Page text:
# source:docs/HPCA2012/01-intro.tex@1342

Last change on this file since 1342 was 1342, checked in by cameron, 8 years ago

Crossref bug fix

File size: 10.5 KB
Line
1\section{Introduction}
2We have now long since reached the limit to classical Dennard voltage scaling~\cite{},
3that enabled us to keep all of transistors afforded by Moore's law
4active. This has already resulted in a rethink
5of the way general-purpose processors are built: processor frequencies
6have remained stagnant over the last 5 years with the capability to
7boost core speeds on Intel multicores only if other
8cores on the chip are shut off. Chip makers strive to achieve energy
9efficient computing by operating at more optimal core frequencies and
10aim to increase performance with larger number of
11cores. Unfortunately, given the limited levels of
12parallelism that can be found in applications~\cite{blake-isca-2010},
13it is not certain how many cores can be productively used in
14scaling our chips~\cite{esmaeilzadeh-isca-2011}. This is because
15exploiting parallelism across multiple cores tends to require
16heavweight threads that are difficult to manage and synchronize.
17
18The desire to improve the overall efficiency of computing is pushing
19designers to explore customized hardware~\cite{venkatesh-asplos-2010,
20  hameed-isca-2010} that accelerate specific parts of an application
21while reducing the overheads present in general-purpose
22processors. They seek to exploit the transistor bounty to provision
23many different accelerators and keep only the accelerators needed for
24an application active while switching off others on the chip to save
25power consumption. While promising, given the fast evolution of
26languages and software, its hard to define a set of fixed-function
27hardware for commodity processors. Furthermore, the toolchain to
28create such customized hardware is itself a hard research
29challenge. We believe that software, applications, and runtime models
30themselves can be refactored to significantly improve the overall
31computing efficiency of commodity processors.
32
33In this paper, we tackle the infamous thirteenth dwarf'' (parsers/finite
34state machines) that is considered to be the hardest application
35class to parallelize~\cite{Asanovic:EECS-2006-183} and show how Parabix,
36a novel software architecture, tool chain and run-time environment
37can indeed be used to dramatically improve parsing efficiency on
38commodity processors.
39Based on the concept of transposing
40byte-oriented character data into parallel bit streams for the
41individual bits of each byte, the Parabix framework exploits the SIMD
42extensions (SSE/AVX on x86, Neon on ARM) on commodity processors
43to process hundreds of character positions in an input
44stream simultaneously.  To achieve transposition, Parabix exploits
45sophisticated SIMD instructions that enable data elements to be packed and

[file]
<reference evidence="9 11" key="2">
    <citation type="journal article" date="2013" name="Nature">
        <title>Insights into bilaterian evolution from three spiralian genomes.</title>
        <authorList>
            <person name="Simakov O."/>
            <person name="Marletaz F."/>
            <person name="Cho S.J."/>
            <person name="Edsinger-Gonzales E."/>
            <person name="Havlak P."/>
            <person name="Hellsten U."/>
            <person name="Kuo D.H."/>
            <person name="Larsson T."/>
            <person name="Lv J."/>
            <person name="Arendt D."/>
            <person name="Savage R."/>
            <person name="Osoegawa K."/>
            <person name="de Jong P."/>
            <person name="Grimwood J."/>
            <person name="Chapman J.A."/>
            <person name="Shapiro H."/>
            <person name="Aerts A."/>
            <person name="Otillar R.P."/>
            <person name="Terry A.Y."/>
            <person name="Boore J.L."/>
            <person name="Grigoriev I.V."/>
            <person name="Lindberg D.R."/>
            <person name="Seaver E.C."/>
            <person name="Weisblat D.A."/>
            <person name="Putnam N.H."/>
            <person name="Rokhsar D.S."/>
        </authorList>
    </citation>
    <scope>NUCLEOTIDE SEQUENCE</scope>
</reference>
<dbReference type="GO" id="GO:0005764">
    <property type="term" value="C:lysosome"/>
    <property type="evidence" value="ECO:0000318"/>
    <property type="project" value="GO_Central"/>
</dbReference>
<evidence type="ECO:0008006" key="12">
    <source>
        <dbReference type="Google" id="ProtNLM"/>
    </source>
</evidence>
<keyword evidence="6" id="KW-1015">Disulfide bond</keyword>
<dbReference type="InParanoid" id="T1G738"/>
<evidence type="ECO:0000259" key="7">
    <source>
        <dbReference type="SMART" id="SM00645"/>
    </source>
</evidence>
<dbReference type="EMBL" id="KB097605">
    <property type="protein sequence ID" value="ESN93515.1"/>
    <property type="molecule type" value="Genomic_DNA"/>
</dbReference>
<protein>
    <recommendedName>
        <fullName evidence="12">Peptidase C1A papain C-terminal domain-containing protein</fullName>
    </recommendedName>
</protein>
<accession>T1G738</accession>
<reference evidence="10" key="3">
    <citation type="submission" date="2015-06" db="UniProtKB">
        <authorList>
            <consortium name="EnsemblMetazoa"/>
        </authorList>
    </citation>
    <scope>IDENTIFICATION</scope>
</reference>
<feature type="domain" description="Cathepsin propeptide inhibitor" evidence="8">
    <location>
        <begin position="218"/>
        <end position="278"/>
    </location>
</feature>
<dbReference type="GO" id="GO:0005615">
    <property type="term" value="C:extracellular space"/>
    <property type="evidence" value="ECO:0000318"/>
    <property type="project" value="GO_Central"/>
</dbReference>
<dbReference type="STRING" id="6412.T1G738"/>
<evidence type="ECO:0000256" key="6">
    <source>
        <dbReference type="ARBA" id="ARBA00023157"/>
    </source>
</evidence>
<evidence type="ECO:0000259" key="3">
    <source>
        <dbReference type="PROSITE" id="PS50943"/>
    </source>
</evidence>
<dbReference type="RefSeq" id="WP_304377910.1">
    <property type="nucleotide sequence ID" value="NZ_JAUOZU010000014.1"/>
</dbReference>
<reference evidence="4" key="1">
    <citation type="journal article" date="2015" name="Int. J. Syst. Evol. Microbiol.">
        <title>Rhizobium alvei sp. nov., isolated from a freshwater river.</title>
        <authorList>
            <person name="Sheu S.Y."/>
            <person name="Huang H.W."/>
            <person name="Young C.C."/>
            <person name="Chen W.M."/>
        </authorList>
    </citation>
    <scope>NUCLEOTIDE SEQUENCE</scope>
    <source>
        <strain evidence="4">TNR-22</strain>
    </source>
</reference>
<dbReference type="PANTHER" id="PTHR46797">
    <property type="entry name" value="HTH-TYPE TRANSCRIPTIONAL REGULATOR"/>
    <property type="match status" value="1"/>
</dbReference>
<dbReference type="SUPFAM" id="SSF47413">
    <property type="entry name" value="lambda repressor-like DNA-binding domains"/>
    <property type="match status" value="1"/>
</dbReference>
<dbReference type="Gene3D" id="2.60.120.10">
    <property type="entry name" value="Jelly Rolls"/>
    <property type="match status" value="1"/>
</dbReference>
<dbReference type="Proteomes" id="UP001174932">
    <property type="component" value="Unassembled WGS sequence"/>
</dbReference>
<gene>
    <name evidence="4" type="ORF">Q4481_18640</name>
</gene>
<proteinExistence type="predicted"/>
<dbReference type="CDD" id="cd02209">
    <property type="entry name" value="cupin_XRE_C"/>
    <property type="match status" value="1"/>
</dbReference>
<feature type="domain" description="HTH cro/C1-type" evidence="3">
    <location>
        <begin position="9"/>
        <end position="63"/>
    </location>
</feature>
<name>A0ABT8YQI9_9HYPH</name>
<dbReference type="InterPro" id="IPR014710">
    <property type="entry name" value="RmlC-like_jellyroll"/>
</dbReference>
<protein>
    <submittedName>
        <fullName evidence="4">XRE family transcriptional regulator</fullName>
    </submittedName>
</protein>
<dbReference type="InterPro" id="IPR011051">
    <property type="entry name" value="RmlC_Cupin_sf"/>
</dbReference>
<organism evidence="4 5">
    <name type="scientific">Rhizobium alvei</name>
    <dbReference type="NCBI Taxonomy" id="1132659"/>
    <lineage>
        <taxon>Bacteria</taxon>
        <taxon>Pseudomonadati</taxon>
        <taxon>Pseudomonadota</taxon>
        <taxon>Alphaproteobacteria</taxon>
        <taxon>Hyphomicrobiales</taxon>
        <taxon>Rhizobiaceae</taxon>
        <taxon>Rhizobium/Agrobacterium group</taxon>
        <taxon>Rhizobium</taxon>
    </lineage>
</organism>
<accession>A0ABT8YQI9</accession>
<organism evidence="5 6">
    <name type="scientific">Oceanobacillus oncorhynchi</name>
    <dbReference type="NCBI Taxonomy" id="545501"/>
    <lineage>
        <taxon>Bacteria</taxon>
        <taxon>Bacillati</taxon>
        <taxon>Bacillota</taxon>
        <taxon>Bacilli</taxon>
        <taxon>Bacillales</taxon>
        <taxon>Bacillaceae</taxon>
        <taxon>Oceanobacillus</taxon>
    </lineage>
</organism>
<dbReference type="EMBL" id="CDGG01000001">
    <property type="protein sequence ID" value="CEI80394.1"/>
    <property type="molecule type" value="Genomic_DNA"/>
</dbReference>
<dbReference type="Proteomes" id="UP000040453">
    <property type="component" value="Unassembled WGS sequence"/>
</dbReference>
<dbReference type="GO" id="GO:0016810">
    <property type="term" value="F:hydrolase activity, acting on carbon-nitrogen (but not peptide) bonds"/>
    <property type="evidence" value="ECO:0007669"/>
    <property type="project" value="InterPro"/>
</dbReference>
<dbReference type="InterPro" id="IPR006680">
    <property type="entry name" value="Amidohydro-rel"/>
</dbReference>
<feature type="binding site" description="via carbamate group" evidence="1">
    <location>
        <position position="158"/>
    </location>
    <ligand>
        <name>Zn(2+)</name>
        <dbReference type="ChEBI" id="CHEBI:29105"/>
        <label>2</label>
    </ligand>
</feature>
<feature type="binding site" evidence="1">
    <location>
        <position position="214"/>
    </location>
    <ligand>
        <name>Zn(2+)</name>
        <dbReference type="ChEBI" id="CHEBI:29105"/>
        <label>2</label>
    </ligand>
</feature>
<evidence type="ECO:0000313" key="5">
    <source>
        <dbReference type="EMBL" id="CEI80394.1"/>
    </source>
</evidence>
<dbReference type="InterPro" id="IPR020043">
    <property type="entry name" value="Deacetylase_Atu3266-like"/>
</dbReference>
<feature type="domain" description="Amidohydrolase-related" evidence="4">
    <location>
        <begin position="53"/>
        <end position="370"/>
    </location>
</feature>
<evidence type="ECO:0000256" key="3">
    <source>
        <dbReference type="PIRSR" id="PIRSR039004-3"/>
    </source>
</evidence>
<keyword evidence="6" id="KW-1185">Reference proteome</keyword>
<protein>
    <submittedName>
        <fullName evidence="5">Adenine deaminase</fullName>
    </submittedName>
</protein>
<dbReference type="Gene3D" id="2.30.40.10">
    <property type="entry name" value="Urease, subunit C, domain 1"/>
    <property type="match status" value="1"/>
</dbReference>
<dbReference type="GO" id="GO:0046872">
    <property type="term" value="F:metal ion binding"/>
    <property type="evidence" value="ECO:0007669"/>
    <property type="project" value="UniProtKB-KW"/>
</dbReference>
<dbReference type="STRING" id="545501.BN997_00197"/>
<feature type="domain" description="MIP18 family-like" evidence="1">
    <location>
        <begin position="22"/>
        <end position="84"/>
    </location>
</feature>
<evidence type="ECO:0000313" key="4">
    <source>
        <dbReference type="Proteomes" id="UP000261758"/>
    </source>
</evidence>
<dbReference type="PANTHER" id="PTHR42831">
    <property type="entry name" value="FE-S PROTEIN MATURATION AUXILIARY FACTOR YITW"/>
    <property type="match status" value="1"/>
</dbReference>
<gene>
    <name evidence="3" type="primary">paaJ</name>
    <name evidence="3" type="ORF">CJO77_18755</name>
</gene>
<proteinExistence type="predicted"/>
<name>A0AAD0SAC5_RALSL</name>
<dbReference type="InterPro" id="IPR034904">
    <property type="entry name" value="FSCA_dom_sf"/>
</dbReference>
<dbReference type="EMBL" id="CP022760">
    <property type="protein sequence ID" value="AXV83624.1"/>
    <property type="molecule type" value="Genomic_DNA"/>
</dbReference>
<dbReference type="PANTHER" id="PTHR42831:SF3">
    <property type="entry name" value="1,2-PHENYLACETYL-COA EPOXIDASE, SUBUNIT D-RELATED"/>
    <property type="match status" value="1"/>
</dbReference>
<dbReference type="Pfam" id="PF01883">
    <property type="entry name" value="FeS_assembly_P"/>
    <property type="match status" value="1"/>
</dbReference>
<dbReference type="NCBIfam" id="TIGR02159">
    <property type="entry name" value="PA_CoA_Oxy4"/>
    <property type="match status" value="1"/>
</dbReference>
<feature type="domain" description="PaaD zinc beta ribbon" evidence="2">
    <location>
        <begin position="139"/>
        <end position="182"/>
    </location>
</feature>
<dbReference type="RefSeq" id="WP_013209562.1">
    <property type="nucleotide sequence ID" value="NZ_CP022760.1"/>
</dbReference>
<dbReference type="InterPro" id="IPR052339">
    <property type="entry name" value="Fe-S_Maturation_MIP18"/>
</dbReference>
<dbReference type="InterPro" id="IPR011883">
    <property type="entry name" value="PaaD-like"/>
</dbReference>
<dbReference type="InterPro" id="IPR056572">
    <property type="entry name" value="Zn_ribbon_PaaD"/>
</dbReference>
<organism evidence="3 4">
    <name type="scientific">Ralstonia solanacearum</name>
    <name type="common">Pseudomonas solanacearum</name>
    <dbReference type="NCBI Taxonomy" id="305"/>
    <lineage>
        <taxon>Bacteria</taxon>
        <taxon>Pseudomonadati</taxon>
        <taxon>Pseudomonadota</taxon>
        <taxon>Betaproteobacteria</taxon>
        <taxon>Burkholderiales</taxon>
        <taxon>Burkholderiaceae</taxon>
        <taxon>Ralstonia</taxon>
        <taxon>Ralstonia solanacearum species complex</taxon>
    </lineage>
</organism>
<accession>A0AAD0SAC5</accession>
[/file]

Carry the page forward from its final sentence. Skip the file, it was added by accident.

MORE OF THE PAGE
46unpacked from registers in a regular manner which improve the overall cache access
47behavior of the application resulting in significantly fewer
48misses and better utilization.
49Parabix also dramatically reduces branches
50in parsing code resulting in a more efficient pipeline and substantially
51improves register/cache utilization which minimizes energy wasted on data
52transfers.
53
54We study Parabix technology in application to the problem of XML parsing
55and develop several implementations for different computing platforms.
56XML is a particularly interesting application; it is a standard of the
57web consortium that provides a common framework for encoding and
58communicating data.  XML provides critical data storage for
59applications ranging from Office Open XML in Microsoft Office to NDFD
60XML of the NOAA National Weather Service, from KML in Google Earth to
61Castor XML in the Martian Rovers, a XML data in Android phones.  XML
62parsing efficiency is important for multiple application areas; in
63server workloads the key focus in on overall transactions per second
64while in applications in the network switches and cell phones latency
65and the energy cost of parsing is of paramount
66importance.   Traditional software-based XML parsers have many
67inefficiencies due to complex input-dependent branching structures
68leading to considerable branch misprediction penalties as well
69as poor use of memory bandwidth and data caches due to byte-at-a-time
70processing and multiple buffering.  XML ASIC chips have been around for over 6
71years, but typically lag behind CPUs in technology due to cost
72constraints. Our focus is how much can we improve performance of the
73XML parser on commodity processors with Parabix technology.
74
75In the end, as summarized by
76Figure~\ref{perf-energy} our Parabix-based XML parser improves the
77performance by ?$\times$ and energy efficiency by ?$\times$ compared
78to widely-used software parsers and approaching the performance of
79?$cycles/input-byte$ performance of ASIC XML
80parsers~\cite{}.\footnote{The actual energy consumption of the XML
81  ASIC chips is not published by the companies.}
82
83Overall we make the following contributions in this paper.
84
851) We introduce the Parabix architecture, tool chain and run-time
86environment and describe how it may be used to produce efficient
87XML parser implementations on a variety of commodity processors.
88While studied in the context of XML parsing, the Parabix framework
89can be widely applied to many problems in text processing and
90parsing.
91
922) We compare our Parabix XML parsers against conventional parsers
93and assess the improvement in overall performance and energy efficiency
94on each platform.   We are the first to compare and contrast SSE/AVX extensions across